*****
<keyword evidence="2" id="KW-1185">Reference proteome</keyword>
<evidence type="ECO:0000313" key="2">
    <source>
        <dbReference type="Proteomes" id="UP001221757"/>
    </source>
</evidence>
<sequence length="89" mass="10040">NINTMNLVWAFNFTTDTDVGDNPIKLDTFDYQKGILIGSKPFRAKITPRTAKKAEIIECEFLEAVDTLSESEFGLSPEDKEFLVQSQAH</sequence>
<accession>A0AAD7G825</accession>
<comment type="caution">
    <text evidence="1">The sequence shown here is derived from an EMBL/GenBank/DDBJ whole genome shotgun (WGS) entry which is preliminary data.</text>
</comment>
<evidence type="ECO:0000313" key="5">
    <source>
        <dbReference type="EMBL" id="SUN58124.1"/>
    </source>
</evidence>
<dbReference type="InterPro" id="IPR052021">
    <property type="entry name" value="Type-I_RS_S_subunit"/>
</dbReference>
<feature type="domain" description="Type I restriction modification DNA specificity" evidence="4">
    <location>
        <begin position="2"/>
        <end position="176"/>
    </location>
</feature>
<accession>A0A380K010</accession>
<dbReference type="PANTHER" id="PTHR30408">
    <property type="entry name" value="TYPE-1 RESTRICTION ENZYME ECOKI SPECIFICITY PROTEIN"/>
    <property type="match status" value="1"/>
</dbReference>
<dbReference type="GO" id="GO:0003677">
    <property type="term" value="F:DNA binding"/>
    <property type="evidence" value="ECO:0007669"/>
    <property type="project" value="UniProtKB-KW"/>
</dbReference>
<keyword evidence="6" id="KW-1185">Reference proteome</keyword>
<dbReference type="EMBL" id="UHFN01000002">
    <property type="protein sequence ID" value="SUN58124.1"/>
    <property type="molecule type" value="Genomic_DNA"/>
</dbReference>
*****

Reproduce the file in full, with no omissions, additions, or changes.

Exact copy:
<keyword evidence="2" id="KW-1185">Reference proteome</keyword>
<evidence type="ECO:0000313" key="2">
    <source>
        <dbReference type="Proteomes" id="UP001221757"/>
    </source>
</evidence>
<sequence length="89" mass="10040">NINTMNLVWAFNFTTDTDVGDNPIKLDTFDYQKGILIGSKPFRAKITPRTAKKAEIIECEFLEAVDTLSESEFGLSPEDKEFLVQSQAH</sequence>
<accession>A0AAD7G825</accession>
<comment type="caution">
    <text evidence="1">The sequence shown here is derived from an EMBL/GenBank/DDBJ whole genome shotgun (WGS) entry which is preliminary data.</text>
</comment>
<evidence type="ECO:0000313" key="5">
    <source>
        <dbReference type="EMBL" id="SUN58124.1"/>
    </source>
</evidence>
<dbReference type="InterPro" id="IPR052021">
    <property type="entry name" value="Type-I_RS_S_subunit"/>
</dbReference>
<feature type="domain" description="Type I restriction modification DNA specificity" evidence="4">
    <location>
        <begin position="2"/>
        <end position="176"/>
    </location>
</feature>
<accession>A0A380K010</accession>
<dbReference type="PANTHER" id="PTHR30408">
    <property type="entry name" value="TYPE-1 RESTRICTION ENZYME ECOKI SPECIFICITY PROTEIN"/>
    <property type="match status" value="1"/>
</dbReference>
<dbReference type="GO" id="GO:0003677">
    <property type="term" value="F:DNA binding"/>
    <property type="evidence" value="ECO:0007669"/>
    <property type="project" value="UniProtKB-KW"/>
</dbReference>
<keyword evidence="6" id="KW-1185">Reference proteome</keyword>
<dbReference type="EMBL" id="UHFN01000002">
    <property type="protein sequence ID" value="SUN58124.1"/>
    <property type="molecule type" value="Genomic_DNA"/>
</dbReference>